Copyright © 2020 Score Media Ventures Inc. All rights reserved. Certain content reproduced under license.

  • Thu, 02 Jul 2020 00:25:48 +0000

    Former 5-star recruit C.J. Walker leaving Oregon

    Oregon forward C.J. Walker is transferring after just one season with the Ducks, he announced Wednesday on social media.

    The former five-star recruit wants to return to his hometown of Sanford, Florida, to be with his family amid the uncertainty surrounding the coronavirus pandemic.

    Walker was the top-rated prospect in Oregon's 2019 class and ranked 23rd overall on last year's ESPN 100. The 6-foot-8 forward averaged four points and 2.5 boards in 14.9 minutes per game last season while making seven starts for the Ducks.

    Copyright © 2020 Score Media Ventures Inc. All rights reserved. Certain content reproduced under license.

  • Wed, 01 Jul 2020 20:13:04 +0000

    Pitino calls on NCAA to start 2020-21 season in January

    Iona head coach Rick Pitino is calling on the NCAA to push the start of the 2020-21 campaign to January due to the uncertainty surrounding the coronavirus pandemic.

    The Hall of Famer also proposed limiting the regular-season schedule to conference play.

    "Buy some more time for a vaccine and to get things under control," Pitino wrote Wednesday on Twitter. "Although I can't wait to be back on the sidelines, the health of my players and staff is what's really important."

    Dr. Anthony Fauci, the director of the National Institute of Allergy and Infectious Diseases, stated last week he was "cautiously optimistic" that some form of a COVID-19 vaccine could be available at the end of the year.

    Several schools began permitting voluntary athletic activities on June 1 for football players and men's and women's basketball players.

    Clemson recently confirmed that 43 of its student-athletes have tested positive for COVID-19 since returning to campus.

    Copyright © 2020 Score Media Ventures Inc. All rights reserved. Certain content reproduced under license.

  • Wed, 01 Jul 2020 15:18:01 +0000

    There's no need to pretend sports will save us all right now

    The trials and tribulations of the sporting world over the past few months can be bookended fairly neatly by two incidents. The first helped trigger the shutdown of pro sports, and the second demonstrated the folly of trying to bring them back as we once knew them.

    On March 11, two days after he made a ridiculous show of touching every voice recorder and microphone in his vicinity following a press scrum, Utah Jazz center Rudy Gobert tested positive for the coronavirus. The NBA suspended its season minutes after Gobert's positive test was announced, and the rest of Western society soon followed suit.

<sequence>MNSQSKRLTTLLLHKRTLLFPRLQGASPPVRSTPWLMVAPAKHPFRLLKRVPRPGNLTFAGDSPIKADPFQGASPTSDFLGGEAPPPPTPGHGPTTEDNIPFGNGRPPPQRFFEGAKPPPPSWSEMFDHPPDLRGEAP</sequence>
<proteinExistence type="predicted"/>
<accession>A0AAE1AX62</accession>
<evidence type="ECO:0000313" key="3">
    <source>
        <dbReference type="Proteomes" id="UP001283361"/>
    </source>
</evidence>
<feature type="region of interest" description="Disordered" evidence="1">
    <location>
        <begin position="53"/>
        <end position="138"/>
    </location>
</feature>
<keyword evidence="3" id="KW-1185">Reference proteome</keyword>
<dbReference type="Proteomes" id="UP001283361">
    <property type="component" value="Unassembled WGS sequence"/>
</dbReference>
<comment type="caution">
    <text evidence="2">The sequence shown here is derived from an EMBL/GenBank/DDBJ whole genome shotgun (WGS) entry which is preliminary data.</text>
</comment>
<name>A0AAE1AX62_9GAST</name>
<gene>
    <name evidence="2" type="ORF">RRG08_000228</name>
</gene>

Three months later, Novak Djokovic, the world's top-ranked men's tennis player, organized the Adria Tour, a charity exhibition series scheduled to be played in cities across four Balkan countries. In Djokovic's words, the tour was designed "to help both established and up-and-coming tennis players from southeastern Europe to gain access to some competitive tennis while the various tours are on hold due to the COVID-19 situation." While the event was perhaps conceived with what Djokovic called "a pure heart and sincere intentions," it was staged in an alarmingly irresponsible manner.

    The first legs of the exhibition were played in relatively unafflicted Serbia and Croatia, with none of the now-familiar distancing regulations in place: No testing was required of the participants when they arrived, unmasked fans packed stadiums, players hugged and shook hands with each other and the umpires, ball kids handled towels.

    Anadolu Agency / Getty Images

    Off the court, the players played pickup basketball, posed for photographs with tournament staff and fans, and partied with their shirts off at a club in Belgrade. The second half of the tour was canceled after Djokovic, his wife Jelena, his coach Goran Ivanisevic, two trainers, three other players (Grigor Dimitrov, Borna Coric, and Viktor Troicki), and Troicki's pregnant wife tested positive for COVID-19. Lord knows how many spectators were also exposed to the virus.

    In the wake of their public embarrassments, both Gobert and Djokovic tried to wipe the egg off their faces by encouraging the public to follow the appropriate guidelines and take the pandemic more seriously than they had. In his apologetic statement, Djokovic vaguely committed to "sharing health resources" with Belgrade and Zadar.